The image quality / rendering style is very similar for both lenses and, unfortunately, they both make lousy sunstars due to their six-bladed apertures. (FYI, I used to embrace sunstars with my Sigma Art lenses, but now I'm having to compose my photos to avoid them, which is proving to be mildly annoying.)

Both lenses also flare fairly easily (admittedly, my nighttime photography can be quite a challenge in this respect for many lenses), so it's important to keep all non-image forming light from striking the glass. (I carry around with me a piece of black, foam core board to use as a handheld flag because the OEM lens hoods for both lenses restrict the size of their image circles, which makes them useless to me. I'm trying to figure out some way to mount a proper compendium lens shade on the Actus, but haven't figured out a good solution as yet ... we'll see.)

As noted above, the image circle for the 35/f2.8 is large enough to be adequate for nearly all photos I'll ever take with it. Unfortunately, the 28/f2.8's image circle is noticeably smaller and I'm getting a small amount of vignetting in pretty much every photo I've taken with it so far, even when I have used modest amounts of rear fall.

I haven't yet concluded this is a fatal flaw for my purposes, but it's definitely a major shortcoming and I have some concerns, because I'm only interested in using these lenses if I can use them across the board to achieve a single, consistent "look" to my photos. If I have to mix-and-match them with other brands, then I'll simply sell them and move on...

Next up is a 50/f1.7 MMJ that should arrive later this week and I've started shopping 25/f2.8 lenses in the event this latest lens works out well. <crosses fingers>



Sep 07, 2017 at 05:00 PM
ken.vs.ryu
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p.5 #11 · p.5 #11 · Cambo Actus Photographs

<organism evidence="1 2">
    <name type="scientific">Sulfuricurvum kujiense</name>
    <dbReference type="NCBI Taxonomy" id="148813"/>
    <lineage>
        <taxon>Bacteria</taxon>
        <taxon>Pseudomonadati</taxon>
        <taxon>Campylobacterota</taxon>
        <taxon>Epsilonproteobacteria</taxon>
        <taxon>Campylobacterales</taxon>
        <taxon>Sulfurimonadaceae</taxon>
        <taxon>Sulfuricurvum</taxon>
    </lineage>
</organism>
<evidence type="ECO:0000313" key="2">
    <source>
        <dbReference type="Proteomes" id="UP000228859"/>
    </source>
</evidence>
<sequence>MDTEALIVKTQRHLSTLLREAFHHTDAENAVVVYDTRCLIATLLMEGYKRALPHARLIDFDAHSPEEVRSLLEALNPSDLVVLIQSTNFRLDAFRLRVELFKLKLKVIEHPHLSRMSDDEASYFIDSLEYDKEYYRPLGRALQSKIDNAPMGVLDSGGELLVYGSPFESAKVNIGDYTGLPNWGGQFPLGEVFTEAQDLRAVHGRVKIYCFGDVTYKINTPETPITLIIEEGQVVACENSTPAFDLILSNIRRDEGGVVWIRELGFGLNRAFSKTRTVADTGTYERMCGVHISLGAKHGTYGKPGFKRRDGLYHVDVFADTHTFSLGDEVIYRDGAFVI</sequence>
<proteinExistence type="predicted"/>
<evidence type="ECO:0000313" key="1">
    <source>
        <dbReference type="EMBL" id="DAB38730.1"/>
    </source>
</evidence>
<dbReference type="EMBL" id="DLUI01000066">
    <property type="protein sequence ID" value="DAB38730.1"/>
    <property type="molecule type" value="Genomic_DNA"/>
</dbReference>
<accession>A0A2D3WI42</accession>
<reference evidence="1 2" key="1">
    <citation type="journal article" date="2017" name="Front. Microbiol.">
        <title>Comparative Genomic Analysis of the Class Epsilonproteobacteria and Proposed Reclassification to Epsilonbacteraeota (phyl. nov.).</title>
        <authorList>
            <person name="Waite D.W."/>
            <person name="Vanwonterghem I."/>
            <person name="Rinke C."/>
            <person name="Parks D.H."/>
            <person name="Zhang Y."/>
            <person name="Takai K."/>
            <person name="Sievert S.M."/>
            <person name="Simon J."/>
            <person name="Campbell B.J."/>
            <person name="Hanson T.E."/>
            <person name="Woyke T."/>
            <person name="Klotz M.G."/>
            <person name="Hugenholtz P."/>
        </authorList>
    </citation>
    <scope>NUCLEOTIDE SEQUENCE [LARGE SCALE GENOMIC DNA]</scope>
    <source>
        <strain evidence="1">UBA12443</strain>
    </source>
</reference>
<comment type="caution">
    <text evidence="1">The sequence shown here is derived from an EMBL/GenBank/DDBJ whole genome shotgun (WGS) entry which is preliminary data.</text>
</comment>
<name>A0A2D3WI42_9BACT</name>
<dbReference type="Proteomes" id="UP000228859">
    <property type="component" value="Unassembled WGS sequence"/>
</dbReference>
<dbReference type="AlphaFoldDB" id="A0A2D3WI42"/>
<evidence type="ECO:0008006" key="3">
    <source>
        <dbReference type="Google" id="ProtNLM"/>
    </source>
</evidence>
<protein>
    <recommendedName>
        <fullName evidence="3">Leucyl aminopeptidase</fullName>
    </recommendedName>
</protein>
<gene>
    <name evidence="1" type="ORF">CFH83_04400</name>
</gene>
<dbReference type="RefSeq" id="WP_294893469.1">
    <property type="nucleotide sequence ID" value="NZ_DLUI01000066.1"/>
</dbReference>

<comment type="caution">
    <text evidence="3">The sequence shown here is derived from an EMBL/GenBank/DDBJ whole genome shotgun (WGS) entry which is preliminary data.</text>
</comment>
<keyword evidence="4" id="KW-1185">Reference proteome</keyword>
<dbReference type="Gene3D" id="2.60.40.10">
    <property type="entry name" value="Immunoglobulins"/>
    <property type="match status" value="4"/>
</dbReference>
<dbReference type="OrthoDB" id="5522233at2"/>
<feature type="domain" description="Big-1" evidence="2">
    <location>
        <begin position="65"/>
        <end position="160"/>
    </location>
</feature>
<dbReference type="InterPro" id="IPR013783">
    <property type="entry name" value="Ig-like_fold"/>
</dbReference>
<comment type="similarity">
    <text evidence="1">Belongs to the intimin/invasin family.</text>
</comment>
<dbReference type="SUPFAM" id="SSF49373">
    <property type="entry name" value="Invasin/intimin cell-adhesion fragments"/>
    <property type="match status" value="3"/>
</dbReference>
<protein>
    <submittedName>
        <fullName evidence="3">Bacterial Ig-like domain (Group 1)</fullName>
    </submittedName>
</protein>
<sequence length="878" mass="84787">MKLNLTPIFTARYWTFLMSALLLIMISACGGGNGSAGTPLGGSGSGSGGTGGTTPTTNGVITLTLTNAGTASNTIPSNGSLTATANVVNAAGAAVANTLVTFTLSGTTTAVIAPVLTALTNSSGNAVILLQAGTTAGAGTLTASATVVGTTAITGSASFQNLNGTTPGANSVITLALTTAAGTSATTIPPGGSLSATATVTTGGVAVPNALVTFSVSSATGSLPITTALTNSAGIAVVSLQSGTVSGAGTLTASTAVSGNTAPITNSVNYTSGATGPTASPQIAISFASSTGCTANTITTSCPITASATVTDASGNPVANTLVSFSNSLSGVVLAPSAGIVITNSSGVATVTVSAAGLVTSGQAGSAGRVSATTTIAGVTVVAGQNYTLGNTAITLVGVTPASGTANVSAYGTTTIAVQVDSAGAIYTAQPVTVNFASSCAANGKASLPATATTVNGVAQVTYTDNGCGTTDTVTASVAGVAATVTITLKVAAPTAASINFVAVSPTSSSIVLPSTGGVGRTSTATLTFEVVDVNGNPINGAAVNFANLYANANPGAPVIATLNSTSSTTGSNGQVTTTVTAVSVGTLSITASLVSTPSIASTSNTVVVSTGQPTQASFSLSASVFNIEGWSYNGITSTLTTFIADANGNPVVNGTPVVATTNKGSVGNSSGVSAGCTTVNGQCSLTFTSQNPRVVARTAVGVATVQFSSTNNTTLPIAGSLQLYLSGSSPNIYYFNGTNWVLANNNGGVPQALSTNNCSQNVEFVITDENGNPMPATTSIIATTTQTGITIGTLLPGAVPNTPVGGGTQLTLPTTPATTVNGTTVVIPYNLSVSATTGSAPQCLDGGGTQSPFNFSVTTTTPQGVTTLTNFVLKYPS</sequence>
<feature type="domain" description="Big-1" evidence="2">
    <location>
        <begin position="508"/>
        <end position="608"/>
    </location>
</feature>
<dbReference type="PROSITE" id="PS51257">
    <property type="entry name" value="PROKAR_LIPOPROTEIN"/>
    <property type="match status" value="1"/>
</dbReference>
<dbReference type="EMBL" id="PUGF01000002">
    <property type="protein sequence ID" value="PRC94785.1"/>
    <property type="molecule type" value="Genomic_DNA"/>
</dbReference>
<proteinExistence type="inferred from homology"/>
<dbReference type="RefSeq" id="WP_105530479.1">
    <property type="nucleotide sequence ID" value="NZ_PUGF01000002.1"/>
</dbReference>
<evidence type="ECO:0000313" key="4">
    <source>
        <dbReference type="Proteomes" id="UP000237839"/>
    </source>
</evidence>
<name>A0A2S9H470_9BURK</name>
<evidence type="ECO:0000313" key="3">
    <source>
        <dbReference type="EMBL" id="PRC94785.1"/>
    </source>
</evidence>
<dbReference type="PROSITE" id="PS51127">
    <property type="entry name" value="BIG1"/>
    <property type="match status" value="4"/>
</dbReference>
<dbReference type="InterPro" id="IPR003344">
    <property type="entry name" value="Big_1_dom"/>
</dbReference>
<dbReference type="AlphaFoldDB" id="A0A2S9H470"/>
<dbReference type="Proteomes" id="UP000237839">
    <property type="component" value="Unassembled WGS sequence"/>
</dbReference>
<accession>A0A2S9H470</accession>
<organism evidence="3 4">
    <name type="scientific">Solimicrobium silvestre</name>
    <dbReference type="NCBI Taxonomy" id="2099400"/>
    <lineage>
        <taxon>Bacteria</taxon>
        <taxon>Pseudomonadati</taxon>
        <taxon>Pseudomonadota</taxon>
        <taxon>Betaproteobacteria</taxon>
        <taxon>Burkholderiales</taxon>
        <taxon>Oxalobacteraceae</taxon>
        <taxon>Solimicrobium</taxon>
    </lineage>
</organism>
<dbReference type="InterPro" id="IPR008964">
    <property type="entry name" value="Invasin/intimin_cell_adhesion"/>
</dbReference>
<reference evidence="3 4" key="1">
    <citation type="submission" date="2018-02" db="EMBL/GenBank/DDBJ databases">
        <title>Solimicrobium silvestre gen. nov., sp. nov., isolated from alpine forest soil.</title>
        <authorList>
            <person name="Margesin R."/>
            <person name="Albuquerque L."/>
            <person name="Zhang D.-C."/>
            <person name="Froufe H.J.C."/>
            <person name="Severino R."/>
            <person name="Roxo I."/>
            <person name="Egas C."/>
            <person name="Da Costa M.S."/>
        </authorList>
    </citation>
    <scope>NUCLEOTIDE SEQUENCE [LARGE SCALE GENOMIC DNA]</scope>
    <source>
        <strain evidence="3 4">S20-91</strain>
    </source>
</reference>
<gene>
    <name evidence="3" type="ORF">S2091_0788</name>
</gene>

Sep 07, 2017 at 06:20 PM
Audii-Dudii
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p.5 #12 · p.5 #12 · Cambo Actus Photographs


ken.vs.ryu wrote:

http://i.imgur.com/C2G6qTm.jpg


Bah! I don't like Canon lenses, for a start, and (assuming it's real) that adapter offers only front movements, not rear.

Very clever, though.



Sep 07, 2017 at 08:57 PM
Audii-Dudii
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p.5 #13 · p.5 #13 · Cambo Actus Photographs


For the sake of completeness, here are a few photos taken with an A7R / Actus / Contax 50/f1.7 combo:









First off, this lens is sharp, sharp, sharp ... incredibly so, even. Stopped down to f8, it projects an image circle that's larger than the one of the 28/f2.8, but not quite as large as the one of the 35/f2.8, so I expect it will be at least adequate for my purposes (as noted previously, the size of the 28/f2.8's image circle is only marginally adequate.)

That said, there is a bit of softness that creeps in just before the illumination runs out, so for many photos, it may not be possible to use all of the available image circle if corner sharpness is a critical element.

Overall, I'm very much enjoying my time with the Contax trio I've assembled -- 28/f2.8, 35/f2.8, and 50/f1.7 -- for a mere $665 total. I'm still looking to add a 25/f2.8 or possibly an 18/f4, but I'm on a tight budget these days, so it will have to wait until I find a good deal and/or sell some of my surplus gear to fund their purchase.





Sep 14, 2017 at 08:39 PM